Don’t “design for mobile”, design for your customer relationship

Last night I saw Luke W give his excellent “Mobile to the Future” presentation. In it, he questions many of the interface paradigms and assumptions that underlay our desktop web experience, and demonstrates the power of thinking “mobile first.” He shares great ideas for improving mobile interfaces, many of which are applicable to desktop web as well. It got me fired up to overhaul our designs.

Relatedly, there’s been enormous buzz about mobile in the past week. Mary Meeker’s internet trend report seems mostly about mobile (Groupon is featured in slide 35!). Sheryl Sandberg recently claimed that every team at Facebook is now mobile first.

All this talk about mobile is necessary. However, it’s also misleading. In that it sets up a false distinction. The idea of “mobile first” or “design for mobile” is in order to contrast it with “design for desktop”. But, as the ascent of mobile demonstrates, “design for desktop” was also always flawed. The problem is to focus on the specifics of a platform or technology. These things will continue to change. In five years, will we be saying “wearables first!”?

It’s never been about the technology. It’s about where your customers are. If you design for your customer relationship, then the rest falls into place. If your customers are moving from web to smartphone, you’ll just move with them. If your customers are moving from smartphone to tablet, head there. (Though, as we’re seeing, it’s less about moving from one to another than it is about customers using a variety of devices throughout a day.) USAA was the first to offer mobile check deposit not because they’d embraced a “mobile first” mindset, but because they have a remarkably attuned sense of customer care and service, and realized they could address a real need, one that happened to use that platform in the solution.

My concern with “mobile first” is that we’ll mistake that for “mobile only” (the way that the Web was seen as the end-all be-all for quite a while) and not appreciate just what our customers are actually doing, nor prepare ourselves for what’s next.


Supply and demand of digital product designers

12 years and 1 day ago, a group of 7 founded Adaptive Path. If you look at the NASDAQ 100 around that time, you’ll see just how far things had fallen, and they actually got worse over the course of the following year.

But, no matter how bad the internet economy was, there was always work for digital product designers. Even with layoffs or companies dissolving, I never knew any designer who went long without work. It might not have been the most desirable work, designers might have felt continually compelled to prove our ROI, but there were always jobs.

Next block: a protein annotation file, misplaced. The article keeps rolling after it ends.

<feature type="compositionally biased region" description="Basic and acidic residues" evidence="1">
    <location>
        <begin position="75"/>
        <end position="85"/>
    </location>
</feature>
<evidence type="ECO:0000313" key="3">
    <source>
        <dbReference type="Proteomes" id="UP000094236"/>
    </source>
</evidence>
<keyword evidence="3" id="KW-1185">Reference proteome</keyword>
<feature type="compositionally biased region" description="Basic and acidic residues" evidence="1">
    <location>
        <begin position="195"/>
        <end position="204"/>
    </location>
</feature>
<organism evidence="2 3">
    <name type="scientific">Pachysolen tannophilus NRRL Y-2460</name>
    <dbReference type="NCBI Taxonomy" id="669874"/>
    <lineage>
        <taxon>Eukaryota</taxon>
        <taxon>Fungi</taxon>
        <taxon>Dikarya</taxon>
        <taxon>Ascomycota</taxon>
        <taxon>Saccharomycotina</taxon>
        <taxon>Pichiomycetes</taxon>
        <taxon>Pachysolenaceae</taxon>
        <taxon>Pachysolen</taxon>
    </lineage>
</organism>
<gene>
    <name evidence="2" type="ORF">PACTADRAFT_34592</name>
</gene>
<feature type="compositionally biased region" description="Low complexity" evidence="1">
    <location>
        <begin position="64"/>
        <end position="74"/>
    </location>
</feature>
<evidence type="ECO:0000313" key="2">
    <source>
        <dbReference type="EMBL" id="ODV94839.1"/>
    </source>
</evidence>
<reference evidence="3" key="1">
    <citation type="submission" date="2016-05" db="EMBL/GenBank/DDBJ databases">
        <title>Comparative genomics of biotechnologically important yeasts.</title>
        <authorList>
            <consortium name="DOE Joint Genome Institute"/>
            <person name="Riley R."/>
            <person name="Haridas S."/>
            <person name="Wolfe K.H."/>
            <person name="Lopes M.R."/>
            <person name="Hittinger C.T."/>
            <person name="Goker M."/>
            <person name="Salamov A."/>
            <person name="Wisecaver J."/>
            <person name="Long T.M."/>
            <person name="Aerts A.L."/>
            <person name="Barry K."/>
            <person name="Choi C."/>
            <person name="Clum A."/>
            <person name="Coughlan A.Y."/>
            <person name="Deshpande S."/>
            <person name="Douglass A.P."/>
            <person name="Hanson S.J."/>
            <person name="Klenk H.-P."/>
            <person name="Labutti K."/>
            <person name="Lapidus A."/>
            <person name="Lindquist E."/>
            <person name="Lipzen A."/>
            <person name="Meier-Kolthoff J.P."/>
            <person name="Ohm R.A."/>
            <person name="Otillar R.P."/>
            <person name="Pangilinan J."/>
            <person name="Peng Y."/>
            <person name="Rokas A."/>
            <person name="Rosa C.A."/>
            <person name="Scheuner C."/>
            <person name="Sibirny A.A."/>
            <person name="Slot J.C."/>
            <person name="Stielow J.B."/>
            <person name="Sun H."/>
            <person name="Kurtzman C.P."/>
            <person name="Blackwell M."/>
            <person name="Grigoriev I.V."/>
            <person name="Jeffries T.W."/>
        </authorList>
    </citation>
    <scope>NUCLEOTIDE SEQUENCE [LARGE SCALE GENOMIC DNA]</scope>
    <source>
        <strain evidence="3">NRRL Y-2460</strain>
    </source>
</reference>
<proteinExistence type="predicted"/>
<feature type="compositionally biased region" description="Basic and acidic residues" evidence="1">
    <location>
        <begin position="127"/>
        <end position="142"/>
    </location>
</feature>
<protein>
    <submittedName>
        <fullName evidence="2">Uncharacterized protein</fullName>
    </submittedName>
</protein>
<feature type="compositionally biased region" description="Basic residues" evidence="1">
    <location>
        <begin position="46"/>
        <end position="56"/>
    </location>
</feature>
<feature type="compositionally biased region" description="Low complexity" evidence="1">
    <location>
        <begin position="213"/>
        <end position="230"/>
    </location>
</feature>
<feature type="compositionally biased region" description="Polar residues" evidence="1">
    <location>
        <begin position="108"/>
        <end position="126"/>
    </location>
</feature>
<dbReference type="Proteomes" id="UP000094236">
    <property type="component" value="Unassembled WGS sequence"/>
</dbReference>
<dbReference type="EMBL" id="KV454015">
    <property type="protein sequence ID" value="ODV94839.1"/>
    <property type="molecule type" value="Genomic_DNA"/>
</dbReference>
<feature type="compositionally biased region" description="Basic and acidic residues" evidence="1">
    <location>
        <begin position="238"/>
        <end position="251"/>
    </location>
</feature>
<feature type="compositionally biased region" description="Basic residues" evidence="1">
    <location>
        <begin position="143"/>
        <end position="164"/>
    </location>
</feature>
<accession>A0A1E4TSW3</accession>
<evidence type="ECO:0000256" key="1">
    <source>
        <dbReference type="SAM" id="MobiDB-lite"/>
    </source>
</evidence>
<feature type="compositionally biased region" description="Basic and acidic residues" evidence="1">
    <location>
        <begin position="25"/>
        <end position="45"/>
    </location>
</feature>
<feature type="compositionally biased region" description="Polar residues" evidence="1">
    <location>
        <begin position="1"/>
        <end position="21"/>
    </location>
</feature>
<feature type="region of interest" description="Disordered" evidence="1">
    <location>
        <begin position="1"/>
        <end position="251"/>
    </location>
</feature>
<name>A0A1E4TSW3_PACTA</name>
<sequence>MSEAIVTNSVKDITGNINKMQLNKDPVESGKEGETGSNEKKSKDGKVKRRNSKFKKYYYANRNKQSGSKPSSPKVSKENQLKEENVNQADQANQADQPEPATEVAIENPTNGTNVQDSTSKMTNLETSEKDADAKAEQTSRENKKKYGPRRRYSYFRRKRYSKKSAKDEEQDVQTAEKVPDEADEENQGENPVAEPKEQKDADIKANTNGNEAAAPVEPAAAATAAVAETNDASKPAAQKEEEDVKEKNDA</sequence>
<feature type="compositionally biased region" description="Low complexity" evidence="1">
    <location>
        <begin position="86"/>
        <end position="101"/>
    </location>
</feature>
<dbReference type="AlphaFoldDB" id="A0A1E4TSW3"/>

What I realized then was that, even at its lowest point, there were still more jobs than there were designers to fill them. Up until 1995, design for software meant working on packaged goods, and there simply wasn’t as much need. Beginning in 1995, the web created a sea change in the job market, and then the launch of iPhone in 2007, and iPad in 2010, has lead to successive waves of need for digital product design.

So now, supply and demand in the market of designers is frighteningly out of whack. The competition for designers is fierce. I remember getting paid $60,000 in 1997, roughly 4-5 years into my career. That is the equivalent of $87,000 today, and I can tell you that capable designers with 4-5 years experience are earning much more than that.

There is a paradoxical risk when designers are in such demand. The demand reflects the value that is seen in design work. But, with such demand, most organizations have too few designers given what they’re trying to deliver. That means those designers are spread too thin, and are focused on execution that keeps the light on. Which means design isn’t being used to its fullest extent, driving not just execution, but product strategy and definition.

Because designers are seen as so valuable, they are not able to deliver their ultimate value.

Why UX is better marketing than marketing

Attending MX 2012, I was struck by a pattern that I’ve been eager to share, but have waited until the videos from the conference were posted, which happened yesterday.

I saw the pattern after connecting three dots. The first dot came long before MX, when I found out that the reason you no longer see television ads for Amazon is that they shifted all the money they spent on advertising to Amazon Prime, their $79/year service that provides 2-day shipping on any item, streaming videos, and the Kindle Lending Library.

The second dot was Hotwire’s’ Melissa Matross’ talk at MX, where she explained how she turned “bad revenue” into good. Her approach was to take meaningless banner ads that existed solely as a tacked-on income stream, and use that screen real estate to allow shoppers to easily compare Hotwire’s prices with competitors. That might seem nuts(“You’re sending traffic to the competition!”), but her research had shown that users were comparing across multiple sites anyway, and wouldn’t it be better for Hotwire to get some money (through referral fees) rather than no money at all? The strategy paid off big — users were happier, and Hotwire had more revenue.